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Flood Damaged Household Appliances

Updated on May 9, 2011

Oops, it's happened again, the Chicago land flooding that is. With the Tunnel and Reservoir Plan, or more commonly known as the Chicago Deep Tunnel, still under construction (full completion not anticipated until 2019), many home owners with basements and crawlspaces below the ground level received much more water than the sump pumps could handle. Those without the flood insurance in place, finished basements, or even just appliances installed in the basement or crawlspace areas suffered the most.

There are a few home appliances that, because of their large size, are usually installed directly on the floor surface. With the basements and crawlspaces that are subject to flooding, such installations become very risky, and it would probably make sense to either elevate those appliances on some kind of a platform or relocate them to the first floor to prevent the possibility of flooding.

Some or all of the electrical and gas components (depending on the design) in water heaters, furnaces, washers, dryers, dishwashers, ranges, etc. are located in the lower part of the appliance enclosure. Often, even just a few inches of water might compromise those parts, making the operation of the appliance hazardous.

Yes, you're right: this may not happen. Just like the cell phone you've dropped into the sink, and after a few days of drying, it started operating again. But you've lost warranty on it now - cell phone manufacturers will have proof because there is a little sensor inside the phone which changes color after being exposed to moisture.

Flooded home appliances are unlikely to have such sensor, but because their electrical and gas components have been designed to operate in a dry environment, submersing them under water might cause unexpected problems, eventually leading to electrical shock and / or gas explosion. It's just like with a flooded car, even if it runs for a while, its electrical wiring and other components will start corroding and deteriorating, eventually causing the car to stop running, possibly even start a fire. It might happen after a week, month or even a year.

When you see "have it replaced " in the listings below, it applies to the whole appliance, and not just the parts. In many cases it might actually be cheaper to install a new appliance than have all the compromised parts replaced.

1. Flooded gas water heater - if the water level reaches the burner or gas regulator / temperature control - have it replaced. Moisture might cause corrosion of those parts and create hazardous conditions, including gas explosion. Also, soaked insulation under the exterior jacket will cause water body to corrode (same for electric).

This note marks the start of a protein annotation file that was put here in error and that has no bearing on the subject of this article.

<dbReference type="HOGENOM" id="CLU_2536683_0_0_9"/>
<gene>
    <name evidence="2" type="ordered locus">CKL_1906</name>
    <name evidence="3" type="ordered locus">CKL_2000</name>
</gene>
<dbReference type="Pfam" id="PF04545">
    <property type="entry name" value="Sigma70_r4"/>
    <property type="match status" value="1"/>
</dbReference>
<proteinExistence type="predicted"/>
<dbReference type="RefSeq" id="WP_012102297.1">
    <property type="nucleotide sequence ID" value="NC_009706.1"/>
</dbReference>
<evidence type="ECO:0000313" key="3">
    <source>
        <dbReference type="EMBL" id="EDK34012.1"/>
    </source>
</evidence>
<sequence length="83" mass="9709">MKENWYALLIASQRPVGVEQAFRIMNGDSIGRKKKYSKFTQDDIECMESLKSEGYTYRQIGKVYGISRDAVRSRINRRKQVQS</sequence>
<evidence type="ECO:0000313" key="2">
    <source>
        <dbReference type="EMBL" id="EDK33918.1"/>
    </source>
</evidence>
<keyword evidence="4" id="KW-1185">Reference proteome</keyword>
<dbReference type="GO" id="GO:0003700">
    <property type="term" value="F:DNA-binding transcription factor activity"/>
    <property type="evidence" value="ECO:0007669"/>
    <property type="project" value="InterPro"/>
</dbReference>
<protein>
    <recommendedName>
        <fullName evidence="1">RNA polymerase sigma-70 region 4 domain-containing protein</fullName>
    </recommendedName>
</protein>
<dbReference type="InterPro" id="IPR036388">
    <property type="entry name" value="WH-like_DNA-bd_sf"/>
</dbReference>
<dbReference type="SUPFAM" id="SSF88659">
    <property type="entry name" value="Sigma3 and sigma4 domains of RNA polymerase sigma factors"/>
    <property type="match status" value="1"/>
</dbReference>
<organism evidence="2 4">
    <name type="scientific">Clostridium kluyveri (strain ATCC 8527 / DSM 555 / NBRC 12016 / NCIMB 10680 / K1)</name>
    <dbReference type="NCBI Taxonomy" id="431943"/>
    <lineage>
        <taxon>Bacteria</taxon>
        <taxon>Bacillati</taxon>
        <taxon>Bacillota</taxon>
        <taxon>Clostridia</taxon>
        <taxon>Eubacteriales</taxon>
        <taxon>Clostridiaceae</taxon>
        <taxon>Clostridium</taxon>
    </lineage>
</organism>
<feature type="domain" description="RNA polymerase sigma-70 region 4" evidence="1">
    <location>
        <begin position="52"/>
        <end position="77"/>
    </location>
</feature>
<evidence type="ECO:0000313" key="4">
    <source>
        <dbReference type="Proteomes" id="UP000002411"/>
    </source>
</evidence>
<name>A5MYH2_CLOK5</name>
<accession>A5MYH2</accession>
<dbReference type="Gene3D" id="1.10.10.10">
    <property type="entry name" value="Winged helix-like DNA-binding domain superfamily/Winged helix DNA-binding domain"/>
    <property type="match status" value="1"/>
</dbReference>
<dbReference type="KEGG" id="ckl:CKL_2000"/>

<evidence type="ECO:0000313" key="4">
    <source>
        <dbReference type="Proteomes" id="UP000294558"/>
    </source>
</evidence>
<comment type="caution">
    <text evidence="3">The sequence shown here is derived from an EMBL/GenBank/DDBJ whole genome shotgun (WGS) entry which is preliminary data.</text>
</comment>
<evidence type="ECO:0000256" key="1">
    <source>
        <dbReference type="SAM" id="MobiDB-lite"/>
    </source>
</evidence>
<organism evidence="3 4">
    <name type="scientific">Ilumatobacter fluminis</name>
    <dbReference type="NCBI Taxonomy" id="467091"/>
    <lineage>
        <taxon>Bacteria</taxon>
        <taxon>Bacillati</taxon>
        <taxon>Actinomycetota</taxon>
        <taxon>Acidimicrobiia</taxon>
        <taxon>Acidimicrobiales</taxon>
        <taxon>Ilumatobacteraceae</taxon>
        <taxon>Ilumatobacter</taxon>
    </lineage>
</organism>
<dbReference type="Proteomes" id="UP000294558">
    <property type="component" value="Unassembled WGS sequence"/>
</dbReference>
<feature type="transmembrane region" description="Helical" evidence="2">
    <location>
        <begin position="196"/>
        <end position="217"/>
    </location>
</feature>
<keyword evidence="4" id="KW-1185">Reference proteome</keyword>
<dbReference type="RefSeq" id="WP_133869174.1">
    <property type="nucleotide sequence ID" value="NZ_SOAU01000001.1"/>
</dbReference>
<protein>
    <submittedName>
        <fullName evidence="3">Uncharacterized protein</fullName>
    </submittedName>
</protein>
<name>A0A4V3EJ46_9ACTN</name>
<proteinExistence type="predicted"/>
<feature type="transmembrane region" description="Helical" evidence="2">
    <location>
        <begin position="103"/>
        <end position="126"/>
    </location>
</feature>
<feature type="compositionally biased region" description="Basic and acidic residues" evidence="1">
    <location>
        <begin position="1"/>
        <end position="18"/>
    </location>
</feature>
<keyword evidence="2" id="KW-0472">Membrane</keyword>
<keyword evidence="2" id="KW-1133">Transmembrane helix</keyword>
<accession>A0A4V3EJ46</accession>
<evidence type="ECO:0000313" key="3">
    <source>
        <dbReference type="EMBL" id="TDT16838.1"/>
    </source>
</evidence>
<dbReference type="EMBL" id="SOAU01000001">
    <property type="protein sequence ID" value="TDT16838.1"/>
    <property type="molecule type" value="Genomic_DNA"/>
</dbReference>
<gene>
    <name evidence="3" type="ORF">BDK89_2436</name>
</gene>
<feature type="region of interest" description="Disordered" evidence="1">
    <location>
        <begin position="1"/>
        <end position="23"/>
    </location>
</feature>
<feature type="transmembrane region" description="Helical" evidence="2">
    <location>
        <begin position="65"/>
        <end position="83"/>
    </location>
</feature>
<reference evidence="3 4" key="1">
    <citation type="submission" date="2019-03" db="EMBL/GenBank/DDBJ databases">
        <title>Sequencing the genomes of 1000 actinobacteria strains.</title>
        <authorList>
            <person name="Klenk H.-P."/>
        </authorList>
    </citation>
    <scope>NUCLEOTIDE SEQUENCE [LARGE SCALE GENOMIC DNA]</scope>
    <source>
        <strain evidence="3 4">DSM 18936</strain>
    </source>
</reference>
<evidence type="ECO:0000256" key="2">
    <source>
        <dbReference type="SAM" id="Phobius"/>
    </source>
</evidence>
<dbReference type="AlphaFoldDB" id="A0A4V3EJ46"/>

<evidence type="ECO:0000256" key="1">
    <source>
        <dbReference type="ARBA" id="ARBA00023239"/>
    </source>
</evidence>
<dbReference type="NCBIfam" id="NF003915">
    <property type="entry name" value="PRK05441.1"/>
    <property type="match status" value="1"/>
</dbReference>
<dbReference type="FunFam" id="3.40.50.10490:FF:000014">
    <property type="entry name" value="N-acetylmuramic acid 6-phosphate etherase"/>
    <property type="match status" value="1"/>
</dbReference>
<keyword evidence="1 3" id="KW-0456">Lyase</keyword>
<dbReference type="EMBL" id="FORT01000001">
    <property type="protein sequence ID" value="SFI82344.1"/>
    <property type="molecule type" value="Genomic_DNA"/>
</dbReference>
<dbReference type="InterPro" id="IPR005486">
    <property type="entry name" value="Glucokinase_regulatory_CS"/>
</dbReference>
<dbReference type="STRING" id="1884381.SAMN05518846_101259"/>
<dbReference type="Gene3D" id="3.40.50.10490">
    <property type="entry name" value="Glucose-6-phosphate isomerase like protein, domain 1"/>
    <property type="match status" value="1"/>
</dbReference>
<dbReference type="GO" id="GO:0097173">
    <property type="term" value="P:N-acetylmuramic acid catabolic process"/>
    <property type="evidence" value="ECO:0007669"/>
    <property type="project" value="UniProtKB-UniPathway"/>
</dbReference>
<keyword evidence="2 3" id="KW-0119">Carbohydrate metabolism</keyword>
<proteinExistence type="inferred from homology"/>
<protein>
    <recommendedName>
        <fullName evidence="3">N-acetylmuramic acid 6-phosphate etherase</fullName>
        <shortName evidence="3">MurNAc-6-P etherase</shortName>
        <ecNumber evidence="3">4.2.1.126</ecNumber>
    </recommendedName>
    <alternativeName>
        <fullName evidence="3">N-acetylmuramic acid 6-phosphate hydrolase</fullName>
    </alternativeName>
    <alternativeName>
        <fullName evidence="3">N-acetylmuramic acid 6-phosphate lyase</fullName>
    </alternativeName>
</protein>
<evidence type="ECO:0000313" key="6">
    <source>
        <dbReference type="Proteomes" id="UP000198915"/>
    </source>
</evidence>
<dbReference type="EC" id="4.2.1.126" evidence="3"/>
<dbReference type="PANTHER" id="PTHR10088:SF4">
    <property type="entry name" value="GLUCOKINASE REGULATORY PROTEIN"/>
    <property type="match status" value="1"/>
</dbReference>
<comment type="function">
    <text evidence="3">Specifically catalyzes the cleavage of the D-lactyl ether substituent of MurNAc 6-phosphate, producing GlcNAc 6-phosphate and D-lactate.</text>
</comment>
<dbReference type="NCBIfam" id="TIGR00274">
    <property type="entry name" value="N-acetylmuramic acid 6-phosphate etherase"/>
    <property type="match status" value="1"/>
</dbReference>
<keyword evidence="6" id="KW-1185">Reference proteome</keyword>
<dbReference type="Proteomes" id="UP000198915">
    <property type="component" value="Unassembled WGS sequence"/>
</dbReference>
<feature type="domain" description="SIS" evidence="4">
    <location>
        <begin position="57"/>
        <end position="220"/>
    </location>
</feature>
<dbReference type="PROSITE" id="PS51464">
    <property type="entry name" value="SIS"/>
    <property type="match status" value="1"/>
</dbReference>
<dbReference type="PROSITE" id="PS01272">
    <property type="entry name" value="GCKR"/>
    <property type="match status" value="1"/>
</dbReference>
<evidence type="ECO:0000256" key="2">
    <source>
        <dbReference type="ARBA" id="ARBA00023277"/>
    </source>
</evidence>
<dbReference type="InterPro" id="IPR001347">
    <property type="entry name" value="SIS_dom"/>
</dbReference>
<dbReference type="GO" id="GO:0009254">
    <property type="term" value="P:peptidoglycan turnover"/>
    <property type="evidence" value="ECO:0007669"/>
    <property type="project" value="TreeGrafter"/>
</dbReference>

2. Flooded electric water heater - depending on the size, they might have one or two heating elements. All submersed electrical connections and components (wires, terminals, relays, thermostat, etc.) will eventually corrode and create hazardous conditions / possible fire - have it replaced.

3. Flooded Gas Furnace - it's bad for any design. Up-flow, down-flow, horizontal - a few inches of water will most likely cover some of the gas or / and electric (electronic) components - have it replaced. If you're not sure how high the water level was before it receded, turn off the power to the furnace and remove the lower service panel - there might be a distinctive water line on the side walls, cover, or any other internal parts.

4. Flooded Electric Furnace - any electrical parts submerged under water require replacement. With an electrical furnace, it might actually be cheaper to replace the electrical parts, unless the blower and its motor were also affected - have it checked by a HVAC contractor.

5. Flooded washer / dishwasher - both have electrical wiring, motors, and other components installed in the lower portion of its enclosure - if submerged, have it replaced

6. Flooded clothes dryer - gas or electric will have a motor at the base, some wiring, gas valve / pressure regulator - if submerged, have it replaced

7. Flooded gas range - gas supply, regulator, and bottom burner may be at the very bottom (depending on the design) - if submerged, have it replaced

8. Flooded electric range - there are usually electrical connections, terminals, and the bottom heating element within the few inches from the floor level - if submerged, have it replaced

Sometimes, your appliance might be salvageable, but have a professional determine it ... It's for your own safety!

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Darek Rudnicki


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